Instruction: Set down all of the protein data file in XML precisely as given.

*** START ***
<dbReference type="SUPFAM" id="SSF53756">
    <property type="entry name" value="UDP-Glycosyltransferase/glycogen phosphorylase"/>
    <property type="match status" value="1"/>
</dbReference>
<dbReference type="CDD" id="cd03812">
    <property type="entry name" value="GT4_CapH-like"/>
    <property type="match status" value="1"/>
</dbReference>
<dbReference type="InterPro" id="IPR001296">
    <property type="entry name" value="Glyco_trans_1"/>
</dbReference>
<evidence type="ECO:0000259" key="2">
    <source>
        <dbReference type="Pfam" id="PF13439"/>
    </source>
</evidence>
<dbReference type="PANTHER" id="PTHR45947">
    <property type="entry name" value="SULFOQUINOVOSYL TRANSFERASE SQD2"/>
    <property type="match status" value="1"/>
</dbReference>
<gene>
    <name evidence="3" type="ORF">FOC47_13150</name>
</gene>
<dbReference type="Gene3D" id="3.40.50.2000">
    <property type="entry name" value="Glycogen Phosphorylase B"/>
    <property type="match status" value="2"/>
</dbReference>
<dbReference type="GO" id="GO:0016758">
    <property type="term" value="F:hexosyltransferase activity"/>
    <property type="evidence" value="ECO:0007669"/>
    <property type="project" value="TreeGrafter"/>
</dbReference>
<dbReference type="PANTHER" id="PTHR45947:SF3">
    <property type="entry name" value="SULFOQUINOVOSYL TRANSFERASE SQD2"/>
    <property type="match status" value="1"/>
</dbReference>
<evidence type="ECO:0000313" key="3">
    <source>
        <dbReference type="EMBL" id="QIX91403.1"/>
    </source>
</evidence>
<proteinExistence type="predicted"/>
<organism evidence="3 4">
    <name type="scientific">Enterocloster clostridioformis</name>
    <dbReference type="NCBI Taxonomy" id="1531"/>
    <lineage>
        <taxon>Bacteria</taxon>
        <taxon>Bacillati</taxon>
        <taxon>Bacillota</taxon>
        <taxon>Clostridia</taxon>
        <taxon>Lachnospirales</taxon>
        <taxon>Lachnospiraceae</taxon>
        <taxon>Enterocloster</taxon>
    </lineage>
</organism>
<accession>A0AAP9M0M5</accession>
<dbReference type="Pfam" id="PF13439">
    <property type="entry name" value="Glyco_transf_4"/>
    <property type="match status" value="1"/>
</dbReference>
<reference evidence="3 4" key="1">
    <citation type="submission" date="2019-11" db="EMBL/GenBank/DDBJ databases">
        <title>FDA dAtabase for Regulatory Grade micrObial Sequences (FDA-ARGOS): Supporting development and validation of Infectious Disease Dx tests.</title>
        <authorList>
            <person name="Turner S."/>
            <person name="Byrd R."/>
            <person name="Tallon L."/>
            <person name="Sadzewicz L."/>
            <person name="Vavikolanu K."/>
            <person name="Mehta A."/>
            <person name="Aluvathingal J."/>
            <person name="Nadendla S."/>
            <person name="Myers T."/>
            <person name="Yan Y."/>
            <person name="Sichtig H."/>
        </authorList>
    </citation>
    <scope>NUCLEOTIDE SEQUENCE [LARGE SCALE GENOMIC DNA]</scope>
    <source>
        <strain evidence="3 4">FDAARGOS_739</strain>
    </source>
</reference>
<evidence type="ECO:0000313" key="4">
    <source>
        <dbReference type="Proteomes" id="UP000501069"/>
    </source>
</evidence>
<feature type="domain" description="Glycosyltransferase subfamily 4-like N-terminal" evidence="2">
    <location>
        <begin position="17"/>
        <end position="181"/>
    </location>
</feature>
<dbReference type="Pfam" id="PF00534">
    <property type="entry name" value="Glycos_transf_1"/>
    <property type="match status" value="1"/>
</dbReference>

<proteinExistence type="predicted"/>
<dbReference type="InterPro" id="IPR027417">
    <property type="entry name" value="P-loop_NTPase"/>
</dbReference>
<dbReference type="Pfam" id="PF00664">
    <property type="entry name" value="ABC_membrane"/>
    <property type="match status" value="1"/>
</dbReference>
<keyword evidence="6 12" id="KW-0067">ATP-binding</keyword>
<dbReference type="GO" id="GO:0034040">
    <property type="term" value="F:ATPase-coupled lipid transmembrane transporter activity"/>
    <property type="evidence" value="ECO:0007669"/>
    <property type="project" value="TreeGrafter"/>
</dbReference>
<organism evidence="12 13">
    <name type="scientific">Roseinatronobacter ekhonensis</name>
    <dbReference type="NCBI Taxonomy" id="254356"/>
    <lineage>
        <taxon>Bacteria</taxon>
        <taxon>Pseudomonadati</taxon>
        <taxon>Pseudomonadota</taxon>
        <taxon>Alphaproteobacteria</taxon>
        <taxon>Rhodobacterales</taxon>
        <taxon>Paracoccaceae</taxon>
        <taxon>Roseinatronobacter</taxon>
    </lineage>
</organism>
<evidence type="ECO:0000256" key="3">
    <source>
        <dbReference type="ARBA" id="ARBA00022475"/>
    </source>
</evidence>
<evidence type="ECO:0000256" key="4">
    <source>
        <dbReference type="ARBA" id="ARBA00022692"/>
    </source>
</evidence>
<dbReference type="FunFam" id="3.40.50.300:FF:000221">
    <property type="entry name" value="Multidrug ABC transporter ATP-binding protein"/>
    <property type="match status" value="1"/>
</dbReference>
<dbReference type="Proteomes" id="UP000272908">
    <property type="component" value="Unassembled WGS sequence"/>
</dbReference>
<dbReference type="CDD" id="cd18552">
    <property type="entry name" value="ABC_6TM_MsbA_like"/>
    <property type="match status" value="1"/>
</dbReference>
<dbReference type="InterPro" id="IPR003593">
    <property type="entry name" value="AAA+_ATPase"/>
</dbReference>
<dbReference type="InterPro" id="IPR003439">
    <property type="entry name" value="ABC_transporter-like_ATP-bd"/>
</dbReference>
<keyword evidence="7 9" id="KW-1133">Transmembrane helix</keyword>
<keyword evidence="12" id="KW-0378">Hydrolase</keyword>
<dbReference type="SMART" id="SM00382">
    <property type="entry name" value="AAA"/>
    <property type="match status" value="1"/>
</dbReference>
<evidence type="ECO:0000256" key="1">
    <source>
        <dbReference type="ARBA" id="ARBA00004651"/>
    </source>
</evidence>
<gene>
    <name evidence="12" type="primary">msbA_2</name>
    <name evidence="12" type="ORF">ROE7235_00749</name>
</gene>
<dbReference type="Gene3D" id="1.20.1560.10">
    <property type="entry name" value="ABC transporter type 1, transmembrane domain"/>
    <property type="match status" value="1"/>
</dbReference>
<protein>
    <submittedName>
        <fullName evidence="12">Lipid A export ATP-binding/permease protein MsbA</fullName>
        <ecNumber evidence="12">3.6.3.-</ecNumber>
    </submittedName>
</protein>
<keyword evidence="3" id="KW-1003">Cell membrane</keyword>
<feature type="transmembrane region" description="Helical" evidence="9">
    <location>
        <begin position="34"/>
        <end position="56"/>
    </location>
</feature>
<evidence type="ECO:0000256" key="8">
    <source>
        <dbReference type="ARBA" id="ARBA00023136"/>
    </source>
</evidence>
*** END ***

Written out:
<dbReference type="SUPFAM" id="SSF53756">
    <property type="entry name" value="UDP-Glycosyltransferase/glycogen phosphorylase"/>
    <property type="match status" value="1"/>
</dbReference>
<dbReference type="CDD" id="cd03812">
    <property type="entry name" value="GT4_CapH-like"/>
    <property type="match status" value="1"/>
</dbReference>
<dbReference type="InterPro" id="IPR001296">
    <property type="entry name" value="Glyco_trans_1"/>
</dbReference>
<evidence type="ECO:0000259" key="2">
    <source>
        <dbReference type="Pfam" id="PF13439"/>
    </source>
</evidence>
<dbReference type="PANTHER" id="PTHR45947">
    <property type="entry name" value="SULFOQUINOVOSYL TRANSFERASE SQD2"/>
    <property type="match status" value="1"/>
</dbReference>
<gene>
    <name evidence="3" type="ORF">FOC47_13150</name>
</gene>
<dbReference type="Gene3D" id="3.40.50.2000">
    <property type="entry name" value="Glycogen Phosphorylase B"/>
    <property type="match status" value="2"/>
</dbReference>
<dbReference type="GO" id="GO:0016758">
    <property type="term" value="F:hexosyltransferase activity"/>
    <property type="evidence" value="ECO:0007669"/>
    <property type="project" value="TreeGrafter"/>
</dbReference>
<dbReference type="PANTHER" id="PTHR45947:SF3">
    <property type="entry name" value="SULFOQUINOVOSYL TRANSFERASE SQD2"/>
    <property type="match status" value="1"/>
</dbReference>
<evidence type="ECO:0000313" key="3">
    <source>
        <dbReference type="EMBL" id="QIX91403.1"/>
    </source>
</evidence>
<proteinExistence type="predicted"/>
<organism evidence="3 4">
    <name type="scientific">Enterocloster clostridioformis</name>
    <dbReference type="NCBI Taxonomy" id="1531"/>
    <lineage>
        <taxon>Bacteria</taxon>
        <taxon>Bacillati</taxon>
        <taxon>Bacillota</taxon>
        <taxon>Clostridia</taxon>
        <taxon>Lachnospirales</taxon>
        <taxon>Lachnospiraceae</taxon>
        <taxon>Enterocloster</taxon>
    </lineage>
</organism>
<accession>A0AAP9M0M5</accession>
<dbReference type="Pfam" id="PF13439">
    <property type="entry name" value="Glyco_transf_4"/>
    <property type="match status" value="1"/>
</dbReference>
<reference evidence="3 4" key="1">
    <citation type="submission" date="2019-11" db="EMBL/GenBank/DDBJ databases">
        <title>FDA dAtabase for Regulatory Grade micrObial Sequences (FDA-ARGOS): Supporting development and validation of Infectious Disease Dx tests.</title>
        <authorList>
            <person name="Turner S."/>
            <person name="Byrd R."/>
            <person name="Tallon L."/>
            <person name="Sadzewicz L."/>
            <person name="Vavikolanu K."/>
            <person name="Mehta A."/>
            <person name="Aluvathingal J."/>
            <person name="Nadendla S."/>
            <person name="Myers T."/>
            <person name="Yan Y."/>
            <person name="Sichtig H."/>
        </authorList>
    </citation>
    <scope>NUCLEOTIDE SEQUENCE [LARGE SCALE GENOMIC DNA]</scope>
    <source>
        <strain evidence="3 4">FDAARGOS_739</strain>
    </source>
</reference>
<evidence type="ECO:0000313" key="4">
    <source>
        <dbReference type="Proteomes" id="UP000501069"/>
    </source>
</evidence>
<feature type="domain" description="Glycosyltransferase subfamily 4-like N-terminal" evidence="2">
    <location>
        <begin position="17"/>
        <end position="181"/>
    </location>
</feature>
<dbReference type="Pfam" id="PF00534">
    <property type="entry name" value="Glycos_transf_1"/>
    <property type="match status" value="1"/>
</dbReference>

<proteinExistence type="predicted"/>
<dbReference type="InterPro" id="IPR027417">
    <property type="entry name" value="P-loop_NTPase"/>
</dbReference>
<dbReference type="Pfam" id="PF00664">
    <property type="entry name" value="ABC_membrane"/>
    <property type="match status" value="1"/>
</dbReference>
<keyword evidence="6 12" id="KW-0067">ATP-binding</keyword>
<dbReference type="GO" id="GO:0034040">
    <property type="term" value="F:ATPase-coupled lipid transmembrane transporter activity"/>
    <property type="evidence" value="ECO:0007669"/>
    <property type="project" value="TreeGrafter"/>
</dbReference>
<organism evidence="12 13">
    <name type="scientific">Roseinatronobacter ekhonensis</name>
    <dbReference type="NCBI Taxonomy" id="254356"/>
    <lineage>
        <taxon>Bacteria</taxon>
        <taxon>Pseudomonadati</taxon>
        <taxon>Pseudomonadota</taxon>
        <taxon>Alphaproteobacteria</taxon>
        <taxon>Rhodobacterales</taxon>
        <taxon>Paracoccaceae</taxon>
        <taxon>Roseinatronobacter</taxon>
    </lineage>
</organism>
<evidence type="ECO:0000256" key="3">
    <source>
        <dbReference type="ARBA" id="ARBA00022475"/>
    </source>
</evidence>
<evidence type="ECO:0000256" key="4">
    <source>
        <dbReference type="ARBA" id="ARBA00022692"/>
    </source>
</evidence>
<dbReference type="FunFam" id="3.40.50.300:FF:000221">
    <property type="entry name" value="Multidrug ABC transporter ATP-binding protein"/>
    <property type="match status" value="1"/>
</dbReference>
<dbReference type="Proteomes" id="UP000272908">
    <property type="component" value="Unassembled WGS sequence"/>
</dbReference>
<dbReference type="CDD" id="cd18552">
    <property type="entry name" value="ABC_6TM_MsbA_like"/>
    <property type="match status" value="1"/>
</dbReference>
<dbReference type="InterPro" id="IPR003593">
    <property type="entry name" value="AAA+_ATPase"/>
</dbReference>
<dbReference type="InterPro" id="IPR003439">
    <property type="entry name" value="ABC_transporter-like_ATP-bd"/>
</dbReference>
<keyword evidence="7 9" id="KW-1133">Transmembrane helix</keyword>
<keyword evidence="12" id="KW-0378">Hydrolase</keyword>
<dbReference type="SMART" id="SM00382">
    <property type="entry name" value="AAA"/>
    <property type="match status" value="1"/>
</dbReference>
<evidence type="ECO:0000256" key="1">
    <source>
        <dbReference type="ARBA" id="ARBA00004651"/>
    </source>
</evidence>
<gene>
    <name evidence="12" type="primary">msbA_2</name>
    <name evidence="12" type="ORF">ROE7235_00749</name>
</gene>
<dbReference type="Gene3D" id="1.20.1560.10">
    <property type="entry name" value="ABC transporter type 1, transmembrane domain"/>
    <property type="match status" value="1"/>
</dbReference>
<protein>
    <submittedName>
        <fullName evidence="12">Lipid A export ATP-binding/permease protein MsbA</fullName>
        <ecNumber evidence="12">3.6.3.-</ecNumber>
    </submittedName>
</protein>
<keyword evidence="3" id="KW-1003">Cell membrane</keyword>
<feature type="transmembrane region" description="Helical" evidence="9">
    <location>
        <begin position="34"/>
        <end position="56"/>
    </location>
</feature>
<evidence type="ECO:0000256" key="8">
    <source>
        <dbReference type="ARBA" id="ARBA00023136"/>
    </source>
</evidence>